Joined by Brandy and 21 Savage, Burna Boy took the stage by demanding that the crowd stand, and they did. Then he played a medley of “On Form,” “City Boys” and “Sittin’ on Top of the World.”

Tracy Chapman joined Luke Combs onstage to play her “Fast Car,” her Top 10 hit from 1988 that Combs turned into a No. 1 country song last year and was up for Best Country Solo Performance tonight. In a taped intro, Combs said it was his “favorite song before I knew what a favorite song was. … I’d been playing that song since I could play guitar, honestly.”

Dua Lipa opened the show with a medley of “Houdini’ and her brand-new single “Training Session,” which included a snippet of “Dance the Night” from Barbie.

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Stevie Wonder began the “In Memoriam” segment with a torchy version of his late-’60s hit “For Once in My Life” in a virtual duet with Tony Bennett, who died in July. The tributes also included Robbie Robertson, Wayne Shorter, Jerry Moss, Les McCann, Peter Schickele aka P.D.Q. Bach, Tommy Smothers, Denny Laine, Chita Rivera and Jimmy Buffett.

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Annie Lennox and the Revolution duo of Wendy & Lisa later took over, singing Sinead O’Connor‘s Prince-penned smash “Nothing Compares 2 U.” And the honor roll continued with O’Connor, Shane MacGowan, Mary Weiss of the Shangri-Las, The MC5’s Wayne Kramer, legendary DJs Charlie Monk and Jim Ladd, The Smiths’ Andy Rourke, The Association’s Terry Kirkman, David Lindley, Trugot the Dove of De La Soul, The Eagles’ Randy Meisner, Lynyrd Skynyrd’s Gary Rossington, Gary Wright, David Crosby, iconic songwriters Burt Bacharach and Cynthia Weil, executives Phil Quarararo and Seymour Stein, Melanie, Ahmad Jamal and Gordon Lightfoot.

Hi Alex, we’re checking with outdoor LA-area venues about possible weather-related closures this weekend. Does Magic Mountain have any plans yet to close on Sunday or Monday?

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Lenny Kravitz paid tribute to Clarence Avant, saying, “Known to generations as the ‘Godfather of Black Music,’ he was the kind of behind-the-scenes legend who makes other legends happy.”

Oprah Winfrey then introduced a Tina Turner tribute, with Fantasia Barrino taking on the late legend’s classic cover of Creedence Clearwater Revival’s “Proud Mary.”

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Recording Academy President Harvey Mason Jr. gave a poignant, timely and moving address about the international flavor of this year’s Grammys as a string quartet played onstage.

“Every one of us,” he said, “no matter where we’re from, is united by the shared experience of music. It brings us together like nothing else can. And that’s why music must be our safe space. When that’s violated, it strikes at the very core of who we are.

“We felt that at the Bataclan concert hall in Paris,” he continued. “We felt that at the Manchester Arena in England. We felt that at the Route 91 Harvest music festival in Las Vegas. And on October 7, we felt that again when we heard the tragic news from the Supernova Music Festival for Love that over 360 music fans lost their lives and another 40 were kidnapped. … Music must remain the common ground upon which we all stand together in peace and harmony. Because music has always been one of humanity’s greatest connectors.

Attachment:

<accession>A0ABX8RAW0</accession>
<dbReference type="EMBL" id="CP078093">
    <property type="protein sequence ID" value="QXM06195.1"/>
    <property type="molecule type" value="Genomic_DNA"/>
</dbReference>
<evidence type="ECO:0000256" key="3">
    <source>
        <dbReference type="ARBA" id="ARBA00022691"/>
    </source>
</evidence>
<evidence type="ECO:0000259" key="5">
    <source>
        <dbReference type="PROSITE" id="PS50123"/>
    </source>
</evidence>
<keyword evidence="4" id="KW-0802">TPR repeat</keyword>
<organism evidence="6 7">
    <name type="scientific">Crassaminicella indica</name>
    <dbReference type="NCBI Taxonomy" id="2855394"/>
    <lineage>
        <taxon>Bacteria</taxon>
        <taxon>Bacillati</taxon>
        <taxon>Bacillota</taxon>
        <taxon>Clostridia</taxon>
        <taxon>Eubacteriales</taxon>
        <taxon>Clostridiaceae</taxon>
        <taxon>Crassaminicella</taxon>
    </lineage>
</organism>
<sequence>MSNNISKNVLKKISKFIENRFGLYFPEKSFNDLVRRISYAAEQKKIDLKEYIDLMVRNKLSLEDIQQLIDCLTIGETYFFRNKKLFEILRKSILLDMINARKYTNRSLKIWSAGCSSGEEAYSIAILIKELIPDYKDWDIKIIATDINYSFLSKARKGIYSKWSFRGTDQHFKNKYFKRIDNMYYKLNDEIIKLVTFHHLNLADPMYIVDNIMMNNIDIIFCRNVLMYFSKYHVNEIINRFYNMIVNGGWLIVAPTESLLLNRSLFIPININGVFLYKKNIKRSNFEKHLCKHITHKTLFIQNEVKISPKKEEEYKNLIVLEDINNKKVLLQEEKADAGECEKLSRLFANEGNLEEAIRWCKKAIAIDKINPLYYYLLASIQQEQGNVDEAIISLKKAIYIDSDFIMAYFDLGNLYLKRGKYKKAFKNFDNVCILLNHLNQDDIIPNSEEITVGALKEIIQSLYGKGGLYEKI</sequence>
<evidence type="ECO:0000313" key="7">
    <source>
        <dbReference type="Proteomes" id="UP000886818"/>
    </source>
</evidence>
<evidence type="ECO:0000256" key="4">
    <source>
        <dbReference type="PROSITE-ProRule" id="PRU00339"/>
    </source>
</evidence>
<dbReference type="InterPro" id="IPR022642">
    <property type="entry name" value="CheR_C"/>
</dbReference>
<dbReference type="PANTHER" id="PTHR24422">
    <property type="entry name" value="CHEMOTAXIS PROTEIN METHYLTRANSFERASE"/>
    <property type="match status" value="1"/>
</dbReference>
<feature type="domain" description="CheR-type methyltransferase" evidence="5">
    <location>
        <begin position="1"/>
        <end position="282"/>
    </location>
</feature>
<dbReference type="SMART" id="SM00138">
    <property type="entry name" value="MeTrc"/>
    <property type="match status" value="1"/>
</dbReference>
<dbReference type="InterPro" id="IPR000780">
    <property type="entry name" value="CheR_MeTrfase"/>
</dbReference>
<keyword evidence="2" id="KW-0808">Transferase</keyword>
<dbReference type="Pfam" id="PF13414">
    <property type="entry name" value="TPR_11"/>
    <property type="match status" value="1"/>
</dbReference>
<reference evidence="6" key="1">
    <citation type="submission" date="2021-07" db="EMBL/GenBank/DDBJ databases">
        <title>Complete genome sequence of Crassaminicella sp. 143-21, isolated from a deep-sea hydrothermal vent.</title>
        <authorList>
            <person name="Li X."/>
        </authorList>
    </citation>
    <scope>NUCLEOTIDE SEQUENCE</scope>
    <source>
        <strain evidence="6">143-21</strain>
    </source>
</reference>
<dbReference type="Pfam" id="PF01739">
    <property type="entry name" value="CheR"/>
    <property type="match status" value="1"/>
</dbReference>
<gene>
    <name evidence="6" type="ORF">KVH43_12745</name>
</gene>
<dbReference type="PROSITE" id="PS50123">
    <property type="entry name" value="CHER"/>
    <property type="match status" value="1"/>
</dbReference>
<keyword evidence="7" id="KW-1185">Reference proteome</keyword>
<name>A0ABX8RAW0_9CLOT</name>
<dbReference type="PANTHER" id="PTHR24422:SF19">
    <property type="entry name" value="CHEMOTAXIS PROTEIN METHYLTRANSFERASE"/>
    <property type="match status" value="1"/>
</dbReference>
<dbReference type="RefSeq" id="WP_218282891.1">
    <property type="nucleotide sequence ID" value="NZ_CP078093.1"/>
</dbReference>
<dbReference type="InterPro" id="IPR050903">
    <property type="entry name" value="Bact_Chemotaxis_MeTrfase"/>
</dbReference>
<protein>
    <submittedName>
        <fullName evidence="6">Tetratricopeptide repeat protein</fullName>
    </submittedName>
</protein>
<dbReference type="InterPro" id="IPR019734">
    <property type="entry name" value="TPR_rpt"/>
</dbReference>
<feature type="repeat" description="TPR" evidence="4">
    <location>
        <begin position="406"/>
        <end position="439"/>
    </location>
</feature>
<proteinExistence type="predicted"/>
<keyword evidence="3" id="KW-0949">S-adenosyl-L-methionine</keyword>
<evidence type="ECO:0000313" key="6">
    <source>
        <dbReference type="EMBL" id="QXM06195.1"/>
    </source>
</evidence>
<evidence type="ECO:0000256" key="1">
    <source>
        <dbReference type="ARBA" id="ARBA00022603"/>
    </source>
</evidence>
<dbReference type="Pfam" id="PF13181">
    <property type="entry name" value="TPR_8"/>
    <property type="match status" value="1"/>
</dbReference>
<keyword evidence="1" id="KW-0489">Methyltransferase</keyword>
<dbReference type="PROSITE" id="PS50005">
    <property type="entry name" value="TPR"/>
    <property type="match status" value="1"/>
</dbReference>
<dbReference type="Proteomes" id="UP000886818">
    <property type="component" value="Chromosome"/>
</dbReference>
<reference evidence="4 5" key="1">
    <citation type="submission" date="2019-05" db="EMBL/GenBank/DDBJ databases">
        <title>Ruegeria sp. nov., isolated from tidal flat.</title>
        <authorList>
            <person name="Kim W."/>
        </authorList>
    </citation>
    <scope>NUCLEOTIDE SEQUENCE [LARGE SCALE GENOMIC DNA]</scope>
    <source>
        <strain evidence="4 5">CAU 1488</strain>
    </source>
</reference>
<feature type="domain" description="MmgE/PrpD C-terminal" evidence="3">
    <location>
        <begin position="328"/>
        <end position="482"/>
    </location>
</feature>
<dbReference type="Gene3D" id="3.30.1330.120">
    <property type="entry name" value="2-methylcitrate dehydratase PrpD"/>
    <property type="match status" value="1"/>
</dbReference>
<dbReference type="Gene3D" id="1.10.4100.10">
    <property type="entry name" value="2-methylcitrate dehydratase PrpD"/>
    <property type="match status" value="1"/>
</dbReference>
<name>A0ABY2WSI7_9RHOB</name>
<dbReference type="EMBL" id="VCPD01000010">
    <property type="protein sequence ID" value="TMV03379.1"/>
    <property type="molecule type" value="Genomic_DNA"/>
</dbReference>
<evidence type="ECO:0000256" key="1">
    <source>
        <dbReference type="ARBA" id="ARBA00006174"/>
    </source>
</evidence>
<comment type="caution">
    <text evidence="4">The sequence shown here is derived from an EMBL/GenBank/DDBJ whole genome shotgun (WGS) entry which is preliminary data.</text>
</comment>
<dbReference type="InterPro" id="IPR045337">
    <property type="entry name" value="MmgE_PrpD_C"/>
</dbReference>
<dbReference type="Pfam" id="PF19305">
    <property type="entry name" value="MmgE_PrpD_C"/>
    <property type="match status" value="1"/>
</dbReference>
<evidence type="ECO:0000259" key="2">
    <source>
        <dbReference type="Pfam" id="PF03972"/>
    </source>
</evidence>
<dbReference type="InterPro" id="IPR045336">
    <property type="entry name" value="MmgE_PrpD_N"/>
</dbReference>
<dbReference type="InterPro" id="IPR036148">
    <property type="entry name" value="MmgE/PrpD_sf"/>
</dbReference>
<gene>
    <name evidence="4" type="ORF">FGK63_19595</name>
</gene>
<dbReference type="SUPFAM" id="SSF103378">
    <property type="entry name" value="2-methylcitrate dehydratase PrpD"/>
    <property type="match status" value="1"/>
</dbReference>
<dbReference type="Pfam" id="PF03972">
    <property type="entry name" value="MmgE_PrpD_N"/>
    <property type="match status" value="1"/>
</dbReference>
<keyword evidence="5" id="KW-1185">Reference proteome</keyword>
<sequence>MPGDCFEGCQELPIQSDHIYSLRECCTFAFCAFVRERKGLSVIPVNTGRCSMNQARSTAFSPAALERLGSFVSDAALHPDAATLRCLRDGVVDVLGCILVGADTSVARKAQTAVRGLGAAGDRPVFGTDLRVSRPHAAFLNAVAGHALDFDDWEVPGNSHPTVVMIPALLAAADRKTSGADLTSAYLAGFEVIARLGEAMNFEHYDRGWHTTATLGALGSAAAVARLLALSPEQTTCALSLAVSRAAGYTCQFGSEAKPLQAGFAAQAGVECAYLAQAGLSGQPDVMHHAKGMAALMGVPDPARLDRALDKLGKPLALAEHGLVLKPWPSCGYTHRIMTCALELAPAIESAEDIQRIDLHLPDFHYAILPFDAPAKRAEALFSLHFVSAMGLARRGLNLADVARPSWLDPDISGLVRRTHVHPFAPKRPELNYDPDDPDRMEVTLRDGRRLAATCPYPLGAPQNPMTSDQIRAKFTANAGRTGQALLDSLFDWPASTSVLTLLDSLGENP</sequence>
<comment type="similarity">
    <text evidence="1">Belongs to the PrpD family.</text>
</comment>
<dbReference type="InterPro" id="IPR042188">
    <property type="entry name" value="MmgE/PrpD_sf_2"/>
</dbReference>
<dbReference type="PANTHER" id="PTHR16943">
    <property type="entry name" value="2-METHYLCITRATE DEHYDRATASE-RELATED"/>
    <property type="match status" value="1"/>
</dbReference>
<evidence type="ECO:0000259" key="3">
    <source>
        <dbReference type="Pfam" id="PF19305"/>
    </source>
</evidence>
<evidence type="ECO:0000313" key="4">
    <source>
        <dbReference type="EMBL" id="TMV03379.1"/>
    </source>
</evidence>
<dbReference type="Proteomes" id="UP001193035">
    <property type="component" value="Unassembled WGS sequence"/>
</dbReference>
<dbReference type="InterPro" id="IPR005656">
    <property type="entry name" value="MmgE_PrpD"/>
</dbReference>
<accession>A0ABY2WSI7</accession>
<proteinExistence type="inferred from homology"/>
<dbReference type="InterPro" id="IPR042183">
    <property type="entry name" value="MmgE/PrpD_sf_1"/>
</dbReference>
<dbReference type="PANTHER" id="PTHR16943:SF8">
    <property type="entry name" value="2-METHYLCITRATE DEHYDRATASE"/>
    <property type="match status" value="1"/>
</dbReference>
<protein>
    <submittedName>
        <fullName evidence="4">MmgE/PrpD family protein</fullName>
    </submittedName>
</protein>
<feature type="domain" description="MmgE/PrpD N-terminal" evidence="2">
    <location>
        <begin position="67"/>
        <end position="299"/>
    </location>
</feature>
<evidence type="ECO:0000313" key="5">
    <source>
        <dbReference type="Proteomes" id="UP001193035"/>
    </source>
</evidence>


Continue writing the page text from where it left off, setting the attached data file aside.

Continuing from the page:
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“Think about it,” Mason added. “Every song we’re hearing or honoring tonight moved someone. No matter where they were from and what they believe in, they’re connected to others who were moved in the same way. Take this string quartet: As individuals, they sound really good. But together, they achieve something beautiful they could never do apart. These musicians of Palestinian, Israeli and Arab descent are here, playing together. And now is the time for us, for humanity, to play together.”

Trevor Noah was back to host Sunday’s marquee show for a fourth consecutive year. It aired on CBS and streamed on Paramount+.

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SZA and Bridgers together won the day’s first Grammy, Best Pop Duo/Group Performance, for their “Ghost in the Machine,” while SZA picked up a second win for Best Progressive R&B Album. Also in the pre-show, two acts took home three Grammys: boygenius, which won for Best Rock Song and Best Rock Performance for “Not Strong Enough” and Best Alternative Music Album for The Record; and Killer Mike, who swept the Rap categories — Performance, Song and Album — for the single “Scientists & Engineers” and the album Michael.

SZA joins Lady Gaga as the only artists who have won twice in the Pop Duo/Group Performance category, and boygenius is the first all-female group to win Best Rock Song or Rock Performance.

Dave Chappelle also won today for Comedy Album, while Michelle Obama won for narrating her audio book The Light We Carry: Overcoming In Uncertain Times.

The Barbie movie was up for 11 Grammys tonight and won early for its Soundtrack and Best Song Written for Visual Media for “What Was I Made For?” Other double winners in the pre-show included Monét, Chris Stapleton and Jason Isbell & the 400 Unit. The latter, fronted by former Drive-By Trucker Isbell, took Best American Roots Song for “Cast Iron Skillet” and Americana Album for Weathervanes, becoming the first act to win either category three times.